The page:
There is a lot of incredible wildlife in Smoky Mountain National Park. A drive through the park could yield sites of deer, turkeys, and various other woodland creatures. But there is nothing more exciting than seeing a black bear. It’s a heart-pounding, adrenaline-inducing moment that you will remember your whole life. What makes seeing a bear so exciting? Is it the sparsity of their population, and their skittish nature? Or could it be their perceived ferocity? There are many things that make bears exciting to see, and fortunately, there are few better places to spot one than in the Great Smoky Mountains National Park.
According to the National Park Service, there are an estimated 1,500 black bears in Smoky Mountain National Park. That equates to roughly two bears per square mile. This number may make it seem like a bear encounter is almost inevitable for a park visitor, but bears are actually very reclusive and tend to shy away from the sounds of humans.
With bear encounters in mind, park-goers shouldn’t avoid hiking or camping for fear of bears. Instead, taking the necessary precautions can help you to enjoy the park, without putting yourself at unnecessary risk. According to the National Park Service, if you see a bear while you are on a hike, do not approach it. Observe it from a respectful distance, and do not make any sudden movements. Also, do not allow the bear to approach you. If your presence causes the bear to change its behavior, then you are too close and should slowly back away. Being too close to a bear may cause it to act aggressively. In this instance, back away slowly while maintaining visual contact, and the bear will most likely do the same. Bears are unlikely to attack humans, but nevertheless, they are wild animals and should be treated with a healthy respect. Also, keep in mind that “willfully approaching [a bear] within 50 yards (150 feet), or any distance that disturbs or displaces a bear, is illegal in the [Great Smoky Mountains National Park]. Violation of this federal regulation can result in fines and arrest. Use binoculars, telephoto lens, or a spotting scope to view the animals.”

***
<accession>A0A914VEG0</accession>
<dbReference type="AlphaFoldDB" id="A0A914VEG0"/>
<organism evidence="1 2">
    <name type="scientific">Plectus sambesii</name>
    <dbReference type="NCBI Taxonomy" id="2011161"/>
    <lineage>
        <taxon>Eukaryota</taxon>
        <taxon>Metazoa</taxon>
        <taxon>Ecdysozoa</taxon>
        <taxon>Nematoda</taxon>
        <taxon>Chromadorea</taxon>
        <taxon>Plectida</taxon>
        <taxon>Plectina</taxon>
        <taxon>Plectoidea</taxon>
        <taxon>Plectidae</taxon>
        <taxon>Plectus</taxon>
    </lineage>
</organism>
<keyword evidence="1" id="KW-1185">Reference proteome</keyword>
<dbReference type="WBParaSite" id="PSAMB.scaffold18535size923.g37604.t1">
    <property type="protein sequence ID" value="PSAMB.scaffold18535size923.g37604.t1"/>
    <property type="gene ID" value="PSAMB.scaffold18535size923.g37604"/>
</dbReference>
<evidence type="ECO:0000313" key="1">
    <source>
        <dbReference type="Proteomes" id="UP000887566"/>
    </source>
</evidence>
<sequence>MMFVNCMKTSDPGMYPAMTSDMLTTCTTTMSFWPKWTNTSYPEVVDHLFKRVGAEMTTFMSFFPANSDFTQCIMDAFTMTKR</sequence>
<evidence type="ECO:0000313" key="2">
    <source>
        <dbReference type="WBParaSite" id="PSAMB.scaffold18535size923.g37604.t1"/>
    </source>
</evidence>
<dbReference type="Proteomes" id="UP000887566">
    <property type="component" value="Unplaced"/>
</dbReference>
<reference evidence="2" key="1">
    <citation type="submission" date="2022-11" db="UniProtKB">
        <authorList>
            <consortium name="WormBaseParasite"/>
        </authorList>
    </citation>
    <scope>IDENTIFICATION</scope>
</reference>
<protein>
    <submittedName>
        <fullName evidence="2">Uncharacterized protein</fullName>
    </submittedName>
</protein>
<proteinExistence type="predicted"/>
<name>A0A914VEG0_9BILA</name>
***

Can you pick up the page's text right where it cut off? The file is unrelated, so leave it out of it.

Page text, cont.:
With all of this in mind, there are many beautiful places throughout the park that give visitors the best opportunity to spot a bear — either from the trail or their vehicle. Knowing a little bit more about black bear behavior will also increase your chances of seeing one. Black bears will typically spend the daylight hours foraging or sleeping high in trees, or sleeping in the shade beneath one. The best opportunities to spot a bear will typically be early in the morning, or in the late afternoon/evening. This is when black bears typically search for food and can be seen moseying around searching for something to eat. If you plan your bear spotting within this time frame, you will give yourself the best opportunity to see one. But where should you go? Roaring Fork Motor Trail is a great location for either hiking or viewing from your car. Roaring Fork is known for giving visitors a great opportunity to see all kinds of wildlife, including bears. Cade’s Cove is another great location for wildlife spotting. Visitors have reported all kinds of animal sightings due to the openness of the landscape.
Spotting a bear while vacationing in a national park can be a wonderful and memorable experience. And whether you hope to see one or not, gaining even just a little bit of bear knowledge can help provide the best opportunity to see one or keep you and your family safe. As long as you give the animals the respect they deserve, and keep a safe distance, your bear-spotting experience should be fun and memorable.